Weekend Ladder 02.12.2016
- Both China and India enact structural changes to their financial systems. While the repercussions are largely local, the reshaping of these economics has global impact.
- Australian Q3 GDP is expected to be the bottom of the cycle, though retail sales remain weak into Q4.
- European voting is on watch this weekend. The future of the EU will be a predominant topic in 2017.
China is enacting a range of measures to stem capital outflows as FX reserves come under pressure. As is common with China there are a multitude of plots, vested interests and policies that come into play. The fall in the renminbi, while welcomed as a way to buffer the export sector, is occurring at a faster pace than the government is comfortable with and driving a feedback loop through capital outflow as the private sector seeks to protect itself from the currency move. It is also suggested the restrictions are related to the efforts to clamp down on corruption, given the view that some corporate transactions lack any rationale and instead appear to be a way to shift funds out of the country.
China capital movements
The State Council is slated to require any outbound investment to be cleared if over $10bn, and over $1bn if they are outside the company’s core business. It is also suggested that state owned enterprises (SOE’s) will not be allowed to invest more than $1bn in any individual real estate transaction.
This move comes after a protracted period of measures to manage capital flows including limitations on cross border financing, a crackdown on fake transactions where goods are bought and then returned leaving the capital abroad and disallowing dual currency credit cards from many banks, which in its own right pushes the credit card market to the Chinese local provider, UnionPay.
The renminbi will, in all likelihood, remain under pressure given the path of the USD. In the meantime the delayed Shenzhen – Hong Kong Connect will start up on 5 December adding around US$2.3tr in total equity assets available to global investors, though the free float component is only about half that figure. The Shenzhen market has a high weight to tech and media compared to the Shanghai exchange, which is dominated by financials and ‘old industries’. It is only a matter of time before China’s representation in global equity indexes will rise as the combined China exchanges are second only to the NYSE in terms of market cap.
The official November China PMI was better than expected at 51.7, maintaining the sharp rate of improvement in activity in the past six months. The Caixin index which tracks smaller enterprises, also has staged a big recovery from the slump in 2015. While there is a persistent cynicism on the quality of data from China, the stimulus over the past year appears to have had some traction. However, it has been funded by private sector debt in China which remains of concern.
Recently the household sector joined the affray, with a big jump in mortgage debt, some of which comes from the informal or shadow banking sector. There are clearly some imbalances reoccurring in the Chinese housing market, though this time the central authorities have pre-emptively sought to clamp down on speculative behaviour. November shows a -29% year on year decline in top 30 city property sales. On the other hand, second tier cities have seen an upward spike in land auctions with such realisations critical to local authority revenues. Much as the government therefore would prefer a stable housing market, the constraints of tax sources for the regions inevitably has them revert to land transactions when short of cash.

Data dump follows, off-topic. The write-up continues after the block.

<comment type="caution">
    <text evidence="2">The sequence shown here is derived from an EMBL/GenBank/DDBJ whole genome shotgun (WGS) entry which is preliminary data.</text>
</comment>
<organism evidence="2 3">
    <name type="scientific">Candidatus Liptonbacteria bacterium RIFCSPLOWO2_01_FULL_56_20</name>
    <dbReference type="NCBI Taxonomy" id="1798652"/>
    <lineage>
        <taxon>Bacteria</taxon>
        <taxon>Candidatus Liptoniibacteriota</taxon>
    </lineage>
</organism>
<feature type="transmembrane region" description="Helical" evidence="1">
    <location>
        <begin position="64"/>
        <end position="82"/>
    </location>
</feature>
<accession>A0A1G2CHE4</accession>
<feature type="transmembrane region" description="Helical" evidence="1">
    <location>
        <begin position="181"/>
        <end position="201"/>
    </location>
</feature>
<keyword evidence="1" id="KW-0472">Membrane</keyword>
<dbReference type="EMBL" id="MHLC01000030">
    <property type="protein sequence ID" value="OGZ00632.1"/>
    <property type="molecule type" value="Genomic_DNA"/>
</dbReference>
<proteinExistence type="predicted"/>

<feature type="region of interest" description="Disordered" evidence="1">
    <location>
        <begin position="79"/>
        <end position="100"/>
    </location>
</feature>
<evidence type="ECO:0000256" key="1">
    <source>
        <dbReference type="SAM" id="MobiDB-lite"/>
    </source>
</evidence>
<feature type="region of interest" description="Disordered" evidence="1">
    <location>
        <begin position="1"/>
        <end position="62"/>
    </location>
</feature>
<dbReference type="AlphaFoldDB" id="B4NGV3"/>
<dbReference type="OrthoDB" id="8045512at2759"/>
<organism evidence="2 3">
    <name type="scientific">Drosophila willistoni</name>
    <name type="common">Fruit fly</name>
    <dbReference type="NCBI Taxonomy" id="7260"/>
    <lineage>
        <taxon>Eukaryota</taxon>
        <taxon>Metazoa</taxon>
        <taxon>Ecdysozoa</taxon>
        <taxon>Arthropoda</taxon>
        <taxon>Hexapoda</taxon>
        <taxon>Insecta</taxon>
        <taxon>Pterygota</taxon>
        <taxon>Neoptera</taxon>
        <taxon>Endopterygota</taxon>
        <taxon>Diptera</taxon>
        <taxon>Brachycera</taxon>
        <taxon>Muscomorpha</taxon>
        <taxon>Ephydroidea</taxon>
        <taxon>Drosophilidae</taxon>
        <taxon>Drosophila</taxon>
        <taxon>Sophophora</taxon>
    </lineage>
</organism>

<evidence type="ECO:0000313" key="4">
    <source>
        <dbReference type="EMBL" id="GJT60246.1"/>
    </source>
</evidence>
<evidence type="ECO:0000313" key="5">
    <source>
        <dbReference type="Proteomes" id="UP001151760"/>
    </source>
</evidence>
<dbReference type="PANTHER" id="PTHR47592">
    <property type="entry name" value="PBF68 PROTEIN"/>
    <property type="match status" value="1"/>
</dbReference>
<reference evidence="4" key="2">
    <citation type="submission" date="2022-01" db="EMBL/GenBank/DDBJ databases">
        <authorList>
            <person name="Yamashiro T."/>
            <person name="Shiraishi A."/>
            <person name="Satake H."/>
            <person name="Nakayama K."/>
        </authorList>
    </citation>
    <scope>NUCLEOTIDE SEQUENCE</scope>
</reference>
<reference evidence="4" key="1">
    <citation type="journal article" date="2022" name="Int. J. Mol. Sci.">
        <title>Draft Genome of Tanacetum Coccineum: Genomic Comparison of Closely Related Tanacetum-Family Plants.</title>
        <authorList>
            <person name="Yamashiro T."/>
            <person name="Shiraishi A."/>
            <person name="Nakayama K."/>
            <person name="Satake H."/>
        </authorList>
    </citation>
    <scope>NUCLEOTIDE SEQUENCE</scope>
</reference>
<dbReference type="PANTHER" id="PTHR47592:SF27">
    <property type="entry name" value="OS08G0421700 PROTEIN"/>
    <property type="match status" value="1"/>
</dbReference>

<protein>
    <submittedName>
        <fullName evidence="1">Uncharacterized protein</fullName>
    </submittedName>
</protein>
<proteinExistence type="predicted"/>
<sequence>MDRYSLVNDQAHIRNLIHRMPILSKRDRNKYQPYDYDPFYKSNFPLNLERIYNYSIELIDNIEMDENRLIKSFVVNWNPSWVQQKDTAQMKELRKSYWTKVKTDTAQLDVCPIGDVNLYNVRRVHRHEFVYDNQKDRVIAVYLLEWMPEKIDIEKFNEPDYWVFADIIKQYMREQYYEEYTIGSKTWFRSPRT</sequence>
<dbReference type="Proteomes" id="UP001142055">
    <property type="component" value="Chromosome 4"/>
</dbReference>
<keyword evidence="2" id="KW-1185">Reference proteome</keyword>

The combination of high debt in an economy as dynamic as China and a financial system that has yet to find its feet is persistently called out as one of the risks to the global outlook.
India’s 8 November surprise move to ban large denomination currency is proving to have far reaching repercussions. In summary, this involved replacing the currency notes to encourage a move into the banking system away from the cash economy. While the GDP to end September has come in at a more than respectable 7.3% (slightly below expectations), this next year is muddied by the impact of the major disruption to trade due to a cash shortage. Many believe GDP could be 1% lower for a few quarters before things stabilise. Along with the introduction of a GST, the consensus is that these moves are required to build the appropriate structures in the Indian economy notwithstanding short term disruption.
The outcome of the currency change has seen a big move in users of Paytm, an electronic payment system, and a large shift in sales to those able to take non cash payments from the cash traders. Unsurprisingly this has been substantially in favour of corporates compared to small traders. Until all ATM’s are recalibrated with new cash (roughly 60% to date) households will experience a cash shortage. The other side of the coin has been an astonishing jump in bank deposits such that there is a massive surplus within the system.
India banking liquidity
To cope, the central bank has changed its cash reserve ratio as a temporary measure and allowed banks to widen their securities that qualify as repos. All this may seem like a storm in a teacup, but is symptomatic of the stress that an economy will experience when undertaking change.
India is seen as incrementally taking up the next growth baton from China for the coming decade. If the Modi government can truly reform parts of the structural handicaps that have plagued India for decades, the path to its position in the global economy starts to look more promising.
Overall, the outlook for emerging economies is uncertain. The impact of any trade restraints are far from clear, the persistence of commodity price strength is another swing factor, current account deficits may be challenging, but on the other hand the potential growth from generally younger populations and with a keen desire to improve their lifestyle remains an overarching feature. Further, ‘self help’ is always possible. Expectations for South America revived through 2016 due to change in governments. Korea may be another candidate and while not an emerging economy by most people’s thinking, does fall into the Asia Pac regional allocations that otherwise are used to express interest in this theme.